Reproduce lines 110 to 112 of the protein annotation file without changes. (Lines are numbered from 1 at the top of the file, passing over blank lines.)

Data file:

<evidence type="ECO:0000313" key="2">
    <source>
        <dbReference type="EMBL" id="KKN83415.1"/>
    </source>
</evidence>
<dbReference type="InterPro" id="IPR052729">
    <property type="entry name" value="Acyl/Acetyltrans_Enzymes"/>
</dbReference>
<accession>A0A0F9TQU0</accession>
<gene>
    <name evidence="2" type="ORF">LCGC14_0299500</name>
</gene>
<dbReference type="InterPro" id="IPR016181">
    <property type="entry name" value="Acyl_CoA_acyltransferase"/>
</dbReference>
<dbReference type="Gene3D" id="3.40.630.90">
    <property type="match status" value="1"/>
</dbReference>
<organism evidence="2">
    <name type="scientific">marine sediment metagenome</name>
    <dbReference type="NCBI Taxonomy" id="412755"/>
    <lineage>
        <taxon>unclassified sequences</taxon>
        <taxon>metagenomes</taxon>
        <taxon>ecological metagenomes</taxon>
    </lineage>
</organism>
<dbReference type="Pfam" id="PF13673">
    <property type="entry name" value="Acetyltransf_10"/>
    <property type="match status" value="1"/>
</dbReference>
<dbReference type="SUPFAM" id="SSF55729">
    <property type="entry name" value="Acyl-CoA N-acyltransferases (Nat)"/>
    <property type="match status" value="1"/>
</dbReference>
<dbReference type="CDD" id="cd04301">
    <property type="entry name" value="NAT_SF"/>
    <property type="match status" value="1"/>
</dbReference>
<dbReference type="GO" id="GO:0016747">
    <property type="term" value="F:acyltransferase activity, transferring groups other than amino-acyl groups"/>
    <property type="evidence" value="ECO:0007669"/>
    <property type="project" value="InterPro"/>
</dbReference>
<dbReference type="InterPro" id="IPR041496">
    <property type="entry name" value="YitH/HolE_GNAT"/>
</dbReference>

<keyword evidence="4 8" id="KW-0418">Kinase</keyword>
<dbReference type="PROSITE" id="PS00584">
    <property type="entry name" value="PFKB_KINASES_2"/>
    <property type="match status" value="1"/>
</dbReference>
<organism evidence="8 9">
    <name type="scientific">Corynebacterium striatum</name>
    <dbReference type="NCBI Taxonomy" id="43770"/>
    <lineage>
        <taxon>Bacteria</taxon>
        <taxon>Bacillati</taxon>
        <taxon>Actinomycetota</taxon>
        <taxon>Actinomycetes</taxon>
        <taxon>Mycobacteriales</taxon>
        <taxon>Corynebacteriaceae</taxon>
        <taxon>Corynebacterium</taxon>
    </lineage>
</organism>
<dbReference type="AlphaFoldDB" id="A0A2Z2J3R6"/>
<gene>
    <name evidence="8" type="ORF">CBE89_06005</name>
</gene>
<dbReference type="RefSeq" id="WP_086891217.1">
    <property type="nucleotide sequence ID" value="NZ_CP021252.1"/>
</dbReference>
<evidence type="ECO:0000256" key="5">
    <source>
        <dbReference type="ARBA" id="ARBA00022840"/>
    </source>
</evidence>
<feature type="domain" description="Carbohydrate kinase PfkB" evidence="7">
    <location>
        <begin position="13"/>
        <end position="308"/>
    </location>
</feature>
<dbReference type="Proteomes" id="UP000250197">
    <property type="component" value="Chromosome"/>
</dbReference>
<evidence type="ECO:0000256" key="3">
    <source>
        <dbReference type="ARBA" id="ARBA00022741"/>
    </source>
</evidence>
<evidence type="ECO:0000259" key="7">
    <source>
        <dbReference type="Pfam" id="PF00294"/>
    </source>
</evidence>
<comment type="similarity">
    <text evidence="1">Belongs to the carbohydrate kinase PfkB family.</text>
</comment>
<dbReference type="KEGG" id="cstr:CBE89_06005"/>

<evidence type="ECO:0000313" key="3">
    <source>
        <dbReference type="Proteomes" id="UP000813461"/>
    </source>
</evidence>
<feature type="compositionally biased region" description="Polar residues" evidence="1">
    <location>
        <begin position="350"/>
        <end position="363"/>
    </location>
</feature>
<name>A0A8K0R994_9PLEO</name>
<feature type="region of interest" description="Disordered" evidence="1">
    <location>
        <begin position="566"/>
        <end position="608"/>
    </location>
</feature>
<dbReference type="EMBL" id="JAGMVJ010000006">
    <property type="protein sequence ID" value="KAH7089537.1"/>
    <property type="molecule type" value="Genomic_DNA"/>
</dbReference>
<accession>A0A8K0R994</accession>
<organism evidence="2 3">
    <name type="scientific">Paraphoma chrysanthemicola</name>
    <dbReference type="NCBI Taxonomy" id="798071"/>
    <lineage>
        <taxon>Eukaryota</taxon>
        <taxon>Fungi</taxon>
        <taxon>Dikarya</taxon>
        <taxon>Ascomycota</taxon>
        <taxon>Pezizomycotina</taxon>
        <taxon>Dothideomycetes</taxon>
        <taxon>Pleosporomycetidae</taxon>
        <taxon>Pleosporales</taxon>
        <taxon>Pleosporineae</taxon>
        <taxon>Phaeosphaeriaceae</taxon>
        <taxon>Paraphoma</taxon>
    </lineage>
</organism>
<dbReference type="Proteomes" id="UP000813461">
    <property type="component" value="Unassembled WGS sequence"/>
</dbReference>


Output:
    </location>
</feature>
<name>A0A8K0R994_9PLEO</name>